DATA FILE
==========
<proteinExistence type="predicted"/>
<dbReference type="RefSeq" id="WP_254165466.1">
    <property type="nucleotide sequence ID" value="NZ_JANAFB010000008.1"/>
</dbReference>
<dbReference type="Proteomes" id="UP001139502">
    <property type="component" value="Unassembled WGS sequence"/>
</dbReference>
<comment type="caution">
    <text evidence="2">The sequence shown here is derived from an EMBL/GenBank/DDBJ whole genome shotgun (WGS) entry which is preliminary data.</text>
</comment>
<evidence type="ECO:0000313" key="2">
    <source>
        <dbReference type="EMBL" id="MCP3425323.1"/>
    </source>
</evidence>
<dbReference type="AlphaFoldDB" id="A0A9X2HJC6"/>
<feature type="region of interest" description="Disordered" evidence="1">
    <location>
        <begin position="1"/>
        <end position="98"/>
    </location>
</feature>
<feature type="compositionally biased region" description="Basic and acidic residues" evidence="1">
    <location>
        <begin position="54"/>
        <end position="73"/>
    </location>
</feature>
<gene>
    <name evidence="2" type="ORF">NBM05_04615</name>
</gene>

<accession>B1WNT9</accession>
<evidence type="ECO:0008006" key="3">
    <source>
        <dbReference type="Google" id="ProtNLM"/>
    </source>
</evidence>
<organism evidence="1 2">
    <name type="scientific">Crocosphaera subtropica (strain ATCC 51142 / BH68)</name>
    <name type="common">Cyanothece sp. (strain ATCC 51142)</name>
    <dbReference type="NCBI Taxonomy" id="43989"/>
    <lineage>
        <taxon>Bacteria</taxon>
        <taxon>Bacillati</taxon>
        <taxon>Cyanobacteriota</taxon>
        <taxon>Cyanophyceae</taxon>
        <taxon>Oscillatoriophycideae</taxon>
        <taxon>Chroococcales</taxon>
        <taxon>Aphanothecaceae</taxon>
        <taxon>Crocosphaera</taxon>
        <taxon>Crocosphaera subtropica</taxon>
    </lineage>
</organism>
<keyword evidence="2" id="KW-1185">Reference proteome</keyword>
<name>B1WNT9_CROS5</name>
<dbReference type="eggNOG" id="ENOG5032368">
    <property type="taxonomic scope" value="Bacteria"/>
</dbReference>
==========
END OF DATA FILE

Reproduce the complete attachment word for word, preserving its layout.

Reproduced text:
<proteinExistence type="predicted"/>
<dbReference type="RefSeq" id="WP_254165466.1">
    <property type="nucleotide sequence ID" value="NZ_JANAFB010000008.1"/>
</dbReference>
<dbReference type="Proteomes" id="UP001139502">
    <property type="component" value="Unassembled WGS sequence"/>
</dbReference>
<comment type="caution">
    <text evidence="2">The sequence shown here is derived from an EMBL/GenBank/DDBJ whole genome shotgun (WGS) entry which is preliminary data.</text>
</comment>
<evidence type="ECO:0000313" key="2">
    <source>
        <dbReference type="EMBL" id="MCP3425323.1"/>
    </source>
</evidence>
<dbReference type="AlphaFoldDB" id="A0A9X2HJC6"/>
<feature type="region of interest" description="Disordered" evidence="1">
    <location>
        <begin position="1"/>
        <end position="98"/>
    </location>
</feature>
<feature type="compositionally biased region" description="Basic and acidic residues" evidence="1">
    <location>
        <begin position="54"/>
        <end position="73"/>
    </location>
</feature>
<gene>
    <name evidence="2" type="ORF">NBM05_04615</name>
</gene>

<accession>B1WNT9</accession>
<evidence type="ECO:0008006" key="3">
    <source>
        <dbReference type="Google" id="ProtNLM"/>
    </source>
</evidence>
<organism evidence="1 2">
    <name type="scientific">Crocosphaera subtropica (strain ATCC 51142 / BH68)</name>
    <name type="common">Cyanothece sp. (strain ATCC 51142)</name>
    <dbReference type="NCBI Taxonomy" id="43989"/>
    <lineage>
        <taxon>Bacteria</taxon>
        <taxon>Bacillati</taxon>
        <taxon>Cyanobacteriota</taxon>
        <taxon>Cyanophyceae</taxon>
        <taxon>Oscillatoriophycideae</taxon>
        <taxon>Chroococcales</taxon>
        <taxon>Aphanothecaceae</taxon>
        <taxon>Crocosphaera</taxon>
        <taxon>Crocosphaera subtropica</taxon>
    </lineage>
</organism>
<keyword evidence="2" id="KW-1185">Reference proteome</keyword>
<name>B1WNT9_CROS5</name>
<dbReference type="eggNOG" id="ENOG5032368">
    <property type="taxonomic scope" value="Bacteria"/>
</dbReference>